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Hi I'm having trouble to reproject a shape file in Qgis.

The projection is supposed to be "ETRS89 (Ellipsoid: GRS80) 6-Degree Zone 33" and I would like to project it to UTM33N - WGS84 (EPSG 32633). When I set the Layer CRS to EPSG 25833 or EPSG 4258 and save it as UTM33N-WGS84 I don't get the result as intended...

This is the file I would like to reproject: http://www.projektidee.org/images/extern/landschaftsschutz.zip

It should fit to this area in the end: http://www.projektidee.org/images/extern/gebiet_UTM33.dbf.zip

Maybe one of you could give me a hint what I'm doing wrong...

Best regards desputin

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1 Answer 1

up vote 4 down vote accepted

Well, screw the ordnance survey of Mecklenburg-Vorpommern (and Brandenburg for that matter). They decided to go with their own custom CRS which add a leading 3 or 33 to the easting value (must remind them of their beloved Gauß-Krüger coordinates I suppose). I know that at least in Brandenburg they were offically forced to use the official UTM variants in the future, but they blessed us with these irregular CRS - Brandenburg even gave it an EPSG code! (EPSG:325832 is EPSG:25832 plus the leading 3...)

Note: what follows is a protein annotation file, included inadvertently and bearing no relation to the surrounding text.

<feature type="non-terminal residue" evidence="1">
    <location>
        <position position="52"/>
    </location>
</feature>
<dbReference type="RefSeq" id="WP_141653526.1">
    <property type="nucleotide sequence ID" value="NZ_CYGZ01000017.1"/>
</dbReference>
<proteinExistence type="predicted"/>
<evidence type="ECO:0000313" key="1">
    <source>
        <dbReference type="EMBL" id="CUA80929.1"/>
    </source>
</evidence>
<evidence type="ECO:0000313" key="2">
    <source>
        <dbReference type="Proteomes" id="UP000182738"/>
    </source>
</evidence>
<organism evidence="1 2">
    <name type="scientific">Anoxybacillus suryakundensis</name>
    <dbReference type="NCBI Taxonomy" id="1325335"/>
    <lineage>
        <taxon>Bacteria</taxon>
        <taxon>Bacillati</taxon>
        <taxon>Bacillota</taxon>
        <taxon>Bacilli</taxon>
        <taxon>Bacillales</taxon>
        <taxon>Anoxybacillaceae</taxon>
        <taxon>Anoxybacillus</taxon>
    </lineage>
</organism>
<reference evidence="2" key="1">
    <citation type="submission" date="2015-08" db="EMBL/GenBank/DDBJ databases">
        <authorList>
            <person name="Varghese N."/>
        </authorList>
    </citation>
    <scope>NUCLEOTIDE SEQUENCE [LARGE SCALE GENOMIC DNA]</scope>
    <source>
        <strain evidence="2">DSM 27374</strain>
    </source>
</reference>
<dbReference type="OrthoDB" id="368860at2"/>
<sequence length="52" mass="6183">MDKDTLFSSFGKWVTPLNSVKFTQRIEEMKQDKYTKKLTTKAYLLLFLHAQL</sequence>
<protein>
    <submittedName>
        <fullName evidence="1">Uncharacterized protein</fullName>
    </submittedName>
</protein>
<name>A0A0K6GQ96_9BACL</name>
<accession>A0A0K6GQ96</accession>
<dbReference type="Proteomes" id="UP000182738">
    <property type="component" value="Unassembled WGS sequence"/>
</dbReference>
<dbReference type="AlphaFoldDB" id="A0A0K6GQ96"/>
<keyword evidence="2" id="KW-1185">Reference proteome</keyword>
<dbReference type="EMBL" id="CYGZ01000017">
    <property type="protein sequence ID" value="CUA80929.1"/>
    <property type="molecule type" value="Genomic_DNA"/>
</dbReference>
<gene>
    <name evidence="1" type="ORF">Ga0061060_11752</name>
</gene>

Well, to solve your problems, add a custom CRS to QGis:

  • Name: MV ETRS89 Zone 33:
  • Parameter: +proj=tmerc +lat_0=0 +lon_0=15 +k=0.9996 +x_0=33500000 +y_0=0 +ellps=GRS80 +units=m +no_defs

Then assigning EPSG 32633 to the LSG layer and assigning this custom CRS to your data layer and enabling on-the-fly projection, they will align. Feel free to save your data layer in an offical CRS... ;)

The ordnance survey of Mecklenburg-Vorpommern are at least so kind as to provide this information on their website: How to use their freaking CRS

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Ah... So it was the ordnance survey of Mecklenburg-Vorpommern producing these strange shapefiles with the 33-million metre shift on the x axis. It's always nice to know, what a humdinger. Your solution is more elegant than mine, when the problem arose a couple of weeks ago I got round it by doing an affine transformation. Nick. –  nhopton May 19 '12 at 17:15
    
nhopton, your affine transformation basically was reprojecting them, so your solution is as valid as mine. Whatever works, I suppose? :) –  Crischan May 19 '12 at 17:18

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